Say goodbye to the standard 3% raise—one-quarter of employers plan to give increases of 5-7% next year
Annual pay raise budgets in the U.S. are getting a bump in 2023 from the longtime status quo.
“The increases have gone up from what had been 3% for many years,” David Turetsky, VP of consulting at Salary.com, told me. “It’s now budgeted for 4% and potentially higher for next year.”
New data released by Salary.com, a software company that provides compensation data and analytics, found that the median pay increase of 4% is continuing an upward trend that began in 2022.
For salary budget planning, the factors usually considered in raises include a general increase (which considers inflation), equity/market adjustment, and merit increases, according to the data.
Unemployment is low right now, Turetsky says. “There are skilled and unskilled roles that are going unfilled,” he says. “And that’s putting a lot of pressure on the starting rates for those jobs.”
He continues, “We usually see job switchers get large pay increases when they go to other places. Now we’re seeing people who are what we call ‘stayers,’ people who stay in roles, are saying, ‘Well, what about me?’ And so these 4% increases are for the job-stayers.”
For the past 10 years, since recovery from the financial crisis of 2008, the average wage increase percentage has been about 3%, Lori Wisper, a managing director at the advisory firm Willis Towers Watson, recently told me. Coming up with a salary budget “is not arbitrary for most companies, especially big companies, where even a 10th of a percent represents millions, maybe even hundreds of millions of dollars in payroll,” Wisper said.
Salary.com’s survey of more than 1,000 companies in a range of industries conducted in June found that the median 4% increase planned for 2023 is across all employee categories—executives, managers, and exempt and nonexempt employees. However, that data showed that the actual median increase in 2022 for executives was 3.5% compared to 4% for all other categories.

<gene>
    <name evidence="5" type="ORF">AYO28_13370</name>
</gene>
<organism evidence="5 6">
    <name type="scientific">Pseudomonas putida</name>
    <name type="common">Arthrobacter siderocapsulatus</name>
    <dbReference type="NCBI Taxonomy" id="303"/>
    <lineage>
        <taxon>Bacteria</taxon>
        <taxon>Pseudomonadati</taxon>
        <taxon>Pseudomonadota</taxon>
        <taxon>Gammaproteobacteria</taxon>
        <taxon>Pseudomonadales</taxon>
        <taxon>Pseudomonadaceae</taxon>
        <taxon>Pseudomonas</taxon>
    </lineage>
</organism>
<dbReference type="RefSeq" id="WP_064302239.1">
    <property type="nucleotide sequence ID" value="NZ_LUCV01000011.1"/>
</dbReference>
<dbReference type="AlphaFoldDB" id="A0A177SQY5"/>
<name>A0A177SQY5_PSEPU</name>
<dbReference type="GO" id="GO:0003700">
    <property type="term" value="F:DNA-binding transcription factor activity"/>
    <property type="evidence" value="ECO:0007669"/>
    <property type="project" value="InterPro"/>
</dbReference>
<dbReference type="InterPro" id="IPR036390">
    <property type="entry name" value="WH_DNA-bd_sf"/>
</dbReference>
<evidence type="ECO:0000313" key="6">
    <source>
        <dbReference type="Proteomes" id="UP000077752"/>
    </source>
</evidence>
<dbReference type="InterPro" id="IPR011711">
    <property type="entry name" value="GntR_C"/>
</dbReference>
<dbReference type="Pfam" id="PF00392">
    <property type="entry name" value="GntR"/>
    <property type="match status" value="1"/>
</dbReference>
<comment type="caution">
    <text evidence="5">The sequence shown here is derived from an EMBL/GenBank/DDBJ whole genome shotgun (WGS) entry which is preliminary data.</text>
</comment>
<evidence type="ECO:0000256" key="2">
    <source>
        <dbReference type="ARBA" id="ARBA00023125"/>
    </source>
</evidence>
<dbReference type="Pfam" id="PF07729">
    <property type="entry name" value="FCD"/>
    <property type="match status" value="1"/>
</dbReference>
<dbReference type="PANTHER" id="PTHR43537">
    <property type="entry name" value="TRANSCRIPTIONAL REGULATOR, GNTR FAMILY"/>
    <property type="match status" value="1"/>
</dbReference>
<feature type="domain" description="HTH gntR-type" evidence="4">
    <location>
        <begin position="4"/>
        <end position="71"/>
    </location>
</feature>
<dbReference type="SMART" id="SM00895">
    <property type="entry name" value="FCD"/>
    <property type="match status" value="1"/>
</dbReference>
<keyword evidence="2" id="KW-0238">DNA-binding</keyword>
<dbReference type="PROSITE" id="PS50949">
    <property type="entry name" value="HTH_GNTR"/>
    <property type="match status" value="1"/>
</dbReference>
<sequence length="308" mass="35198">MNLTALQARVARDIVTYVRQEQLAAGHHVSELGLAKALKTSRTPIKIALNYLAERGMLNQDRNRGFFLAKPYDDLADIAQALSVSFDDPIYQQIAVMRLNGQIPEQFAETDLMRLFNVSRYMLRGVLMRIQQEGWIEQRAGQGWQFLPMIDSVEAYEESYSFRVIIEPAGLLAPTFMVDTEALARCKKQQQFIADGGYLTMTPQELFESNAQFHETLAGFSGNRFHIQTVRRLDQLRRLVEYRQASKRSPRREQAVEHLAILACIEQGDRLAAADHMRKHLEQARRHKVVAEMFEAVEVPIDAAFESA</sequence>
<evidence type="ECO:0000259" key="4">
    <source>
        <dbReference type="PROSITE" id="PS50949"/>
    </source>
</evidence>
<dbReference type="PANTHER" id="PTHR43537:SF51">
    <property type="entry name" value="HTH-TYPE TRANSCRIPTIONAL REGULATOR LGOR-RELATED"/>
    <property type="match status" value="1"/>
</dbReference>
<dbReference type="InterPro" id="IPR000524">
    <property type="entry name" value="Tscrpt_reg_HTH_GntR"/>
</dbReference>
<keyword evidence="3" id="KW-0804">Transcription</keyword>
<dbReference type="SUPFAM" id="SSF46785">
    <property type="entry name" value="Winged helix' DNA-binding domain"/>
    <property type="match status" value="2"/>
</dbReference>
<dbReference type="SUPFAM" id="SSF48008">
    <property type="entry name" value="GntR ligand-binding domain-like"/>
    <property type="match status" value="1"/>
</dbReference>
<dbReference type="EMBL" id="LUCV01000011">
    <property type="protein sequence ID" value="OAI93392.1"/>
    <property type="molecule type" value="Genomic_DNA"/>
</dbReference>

“I think it’s saying that executives basically said, ‘Look, we’re going to take a little bit less so we can give the other groups more,’” Turetsky says. “Actually, executive salary isn’t typically the highest driver of pay. Usually incentives or stock or something else is a larger component of pay.” Stock and stock-option awards certainly boosted executive compensation in 2021. For example, the median pay packet for leaders of S&P 500 companies rose roughly 12% to $14.7 million that year.
Salary.com also found that when it comes to salary percentage increases, the health care industry was an outlier. Health care median total increases in 2022 were just in the 3% range. Salary increases in the health care industry are impacted by reimbursement limits imposed by private and federal health insurers, according to the report.
Although there’s historic inflation this year, smaller organizations (under 500 full-time employees) were more likely to provide cost of living increases than larger organizations, according to the report. Average cost of living increases for smaller organizations were in the range of 2.5–2.7% higher than the typical 2% provided by larger organizations.
When it comes to overall salary percentage increases, “a lot of companies are planning to do more next year,” Turetsky says. A quarter of employers surveyed plan to give increases in the range of 5–7%. And 48% said they planned on salary budget increases that are higher or significantly higher than in 2022.
“Salary budgeting time [for next year] is actually right now,” he says. “HR is working with their CFO partners to basically say, ‘How much can we afford to pay?'”
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Courtesy of Accenture
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“We are in this for as long as it takes to get inflation down. So far, we have expeditiously raised the policy rate to the peak of the previous cycle, and the policy rate will need to rise further.”
—Federal Reserve Vice Chair Lael Brainard said in remarks prepared for a speech in New York, as reported by CNBC.
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